A purpose-built youth hub in Christchurch will go ahead after an agreement was reached with its neighbours meaning resource consent could be granted.
An agreement has been reached between Christchurch's Youth Hub Trust, local community group the Victoria Neighbourhood Association (VNA) and the Christchurch City Council.
A spokesperson said the three parties participating in an Environment Court mediation process reached an agreement allowing the Youth Hub to meet its core purpose while addressing most of the concerns raised by the VNA.
The agreement establishes a community liaison group to oversee both long-term and day-to-day operational matters.
This includes operating hours, traffic management and the number of social service agencies operating at the facility once it is built.
The agreement also reduced the number of large events to be held on-site.
VNA spokesperson Marjorie Manthei said its objection to the Youth Hub's application focused on the impact of the facility's non-residential activities on a small residential neighbourhood.
"The purpose of the conditions we all agreed to is to ensure both groups can now operate as good neighbours.
"We have mitigated as many of the potential effects on residential amenity as we could".
Youth Hub Trust chair Dame Sue Bagshaw said they were thrilled with the news.
"This agreement means resource consent has now been achieved, enabling us to work together, hand in hand, to ensure that the Youth Hub delivers not only for the city's young people in need, but also, importantly, the local neighbourhood.
"We are deeply appreciative of the VNA's approach to mediation and we are committed to working with them to ensure an open, constructive and harmonious relationship."
Manthei, representing 125 VNA members, said she agreed that the mediation outcome has provided a pathway to an effective partnership.
"Of course we're disappointed that this large piece of residential land won't be used only for housing.
"However mediation allowed us all to take another look at the plans and find positive, workable compromises."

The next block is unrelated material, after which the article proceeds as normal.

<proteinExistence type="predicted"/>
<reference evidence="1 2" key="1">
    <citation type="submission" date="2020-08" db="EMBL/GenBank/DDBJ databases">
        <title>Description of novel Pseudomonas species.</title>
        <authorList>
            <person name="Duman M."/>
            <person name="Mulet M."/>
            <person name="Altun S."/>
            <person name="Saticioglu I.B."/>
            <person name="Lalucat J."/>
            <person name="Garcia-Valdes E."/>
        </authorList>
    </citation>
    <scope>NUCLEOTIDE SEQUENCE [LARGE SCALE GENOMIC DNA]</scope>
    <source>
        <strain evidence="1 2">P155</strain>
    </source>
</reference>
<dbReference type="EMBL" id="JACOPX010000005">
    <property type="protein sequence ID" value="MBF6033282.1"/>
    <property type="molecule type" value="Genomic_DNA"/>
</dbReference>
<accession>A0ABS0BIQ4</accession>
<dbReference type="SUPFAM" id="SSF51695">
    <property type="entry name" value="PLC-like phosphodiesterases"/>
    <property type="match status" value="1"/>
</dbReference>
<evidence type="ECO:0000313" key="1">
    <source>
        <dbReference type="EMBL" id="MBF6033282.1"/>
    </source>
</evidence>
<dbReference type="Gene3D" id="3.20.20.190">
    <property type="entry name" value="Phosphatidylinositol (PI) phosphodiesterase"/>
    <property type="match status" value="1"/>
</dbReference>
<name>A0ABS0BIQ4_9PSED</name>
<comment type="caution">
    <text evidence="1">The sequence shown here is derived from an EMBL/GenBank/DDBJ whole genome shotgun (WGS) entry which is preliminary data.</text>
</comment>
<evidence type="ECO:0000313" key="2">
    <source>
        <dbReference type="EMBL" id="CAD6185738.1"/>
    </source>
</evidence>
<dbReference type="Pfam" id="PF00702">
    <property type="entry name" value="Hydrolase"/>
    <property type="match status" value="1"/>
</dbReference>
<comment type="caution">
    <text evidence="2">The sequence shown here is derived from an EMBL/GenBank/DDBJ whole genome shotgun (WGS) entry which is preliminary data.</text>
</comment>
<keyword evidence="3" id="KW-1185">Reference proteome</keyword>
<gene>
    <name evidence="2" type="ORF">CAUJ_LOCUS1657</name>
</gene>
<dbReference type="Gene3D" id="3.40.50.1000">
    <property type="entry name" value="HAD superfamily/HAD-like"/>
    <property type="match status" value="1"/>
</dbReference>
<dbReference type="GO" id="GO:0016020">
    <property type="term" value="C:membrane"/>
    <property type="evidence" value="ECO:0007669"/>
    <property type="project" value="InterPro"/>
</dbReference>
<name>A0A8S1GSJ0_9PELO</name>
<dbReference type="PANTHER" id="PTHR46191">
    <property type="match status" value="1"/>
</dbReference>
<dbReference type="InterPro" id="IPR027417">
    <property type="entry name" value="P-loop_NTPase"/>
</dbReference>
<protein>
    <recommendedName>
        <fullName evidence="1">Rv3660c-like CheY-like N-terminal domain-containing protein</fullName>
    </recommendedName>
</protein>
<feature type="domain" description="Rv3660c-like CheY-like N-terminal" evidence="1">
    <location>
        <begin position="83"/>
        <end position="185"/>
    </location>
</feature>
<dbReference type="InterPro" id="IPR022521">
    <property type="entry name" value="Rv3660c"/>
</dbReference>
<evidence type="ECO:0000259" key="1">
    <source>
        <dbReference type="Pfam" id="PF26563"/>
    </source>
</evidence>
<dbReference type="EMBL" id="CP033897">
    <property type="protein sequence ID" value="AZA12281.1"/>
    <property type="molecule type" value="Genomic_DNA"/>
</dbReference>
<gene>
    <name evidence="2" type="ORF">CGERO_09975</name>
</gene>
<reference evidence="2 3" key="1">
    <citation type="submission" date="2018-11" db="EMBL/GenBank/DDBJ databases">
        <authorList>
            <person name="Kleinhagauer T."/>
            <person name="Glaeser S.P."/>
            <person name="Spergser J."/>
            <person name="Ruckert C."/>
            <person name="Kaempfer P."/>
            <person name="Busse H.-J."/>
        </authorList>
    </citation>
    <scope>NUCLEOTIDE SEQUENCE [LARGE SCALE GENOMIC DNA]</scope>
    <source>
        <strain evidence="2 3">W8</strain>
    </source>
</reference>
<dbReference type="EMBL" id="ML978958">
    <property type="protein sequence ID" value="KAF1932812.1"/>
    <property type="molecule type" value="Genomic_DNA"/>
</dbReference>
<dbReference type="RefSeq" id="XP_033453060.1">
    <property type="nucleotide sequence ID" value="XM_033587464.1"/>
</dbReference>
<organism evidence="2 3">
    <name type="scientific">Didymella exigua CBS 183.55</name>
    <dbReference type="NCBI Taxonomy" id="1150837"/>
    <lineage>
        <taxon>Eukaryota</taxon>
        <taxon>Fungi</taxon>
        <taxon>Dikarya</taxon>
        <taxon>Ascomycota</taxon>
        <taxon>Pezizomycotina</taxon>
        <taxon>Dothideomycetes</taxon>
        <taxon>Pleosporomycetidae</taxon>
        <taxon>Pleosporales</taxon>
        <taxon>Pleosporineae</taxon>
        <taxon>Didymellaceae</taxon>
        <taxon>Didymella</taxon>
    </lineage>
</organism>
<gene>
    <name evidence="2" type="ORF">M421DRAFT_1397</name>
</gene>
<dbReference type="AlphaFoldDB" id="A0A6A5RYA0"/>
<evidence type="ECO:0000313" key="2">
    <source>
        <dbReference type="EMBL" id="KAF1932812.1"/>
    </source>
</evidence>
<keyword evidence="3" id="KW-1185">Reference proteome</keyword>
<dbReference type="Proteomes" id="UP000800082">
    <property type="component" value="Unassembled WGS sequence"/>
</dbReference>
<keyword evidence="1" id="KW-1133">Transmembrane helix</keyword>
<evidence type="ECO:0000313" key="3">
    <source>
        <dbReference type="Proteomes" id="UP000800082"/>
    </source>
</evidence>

Bagshaw said they had to make some adjustments to their original plans to facilitate the agreement.
"It is extremely important to us that the Youth Hub assimilates seamlessly into this wonderful, inclusive, city neighbourhood. We see the Hub and its young clients, onsite and support staff as contributing to the positivity and kaitiakitanga of this neighbourhood, adding a young people's voice and a sense of empathy, positivity and co-operation."
She said once built, the youth hub, Te Hurihanga Ō Rangatahi, will be a communal place of growth, support and wellbeing for 10-25-year-olds, providing support services including access to catch-up education, healthcare, mental health counselling, vocational training, recreation and employment.
"Uniquely, the development will provide onsite, purpose-built accommodation for up to 40 young people aged 16-24 years, in need. Most will stay from 3-18 months at a time, providing they are involved in formal education or actively looking for work."
"We hope they will transition from the planned shared hostel rooms into our 3-bedroom townhouses, where they'll be given mental and social support from qualified, live-in residential staff. They'll learn cooking, cleaning and social living skills to help them progress to a future independant flatting environment."
The hub will provide space for about 12 different youth organisations including 298 Health Centre, YouthLine, Qtopia and the Christchurch City Mission, providing a one-stop-shop for essential services.
The acre of land on Salisbury St was specifically purchased for the project by Anglican Care and will be leased back to the Youth Hub Trust to build and run the facility.
Bagshaw said the next aim is to raise the $15 million shortfall in funds to get the hub built.
The project received a much-needed boost last year – a $10 million dollar kick-start from the Government's Covid-19 Response and Recovery Fund, set aside for shovel-ready projects.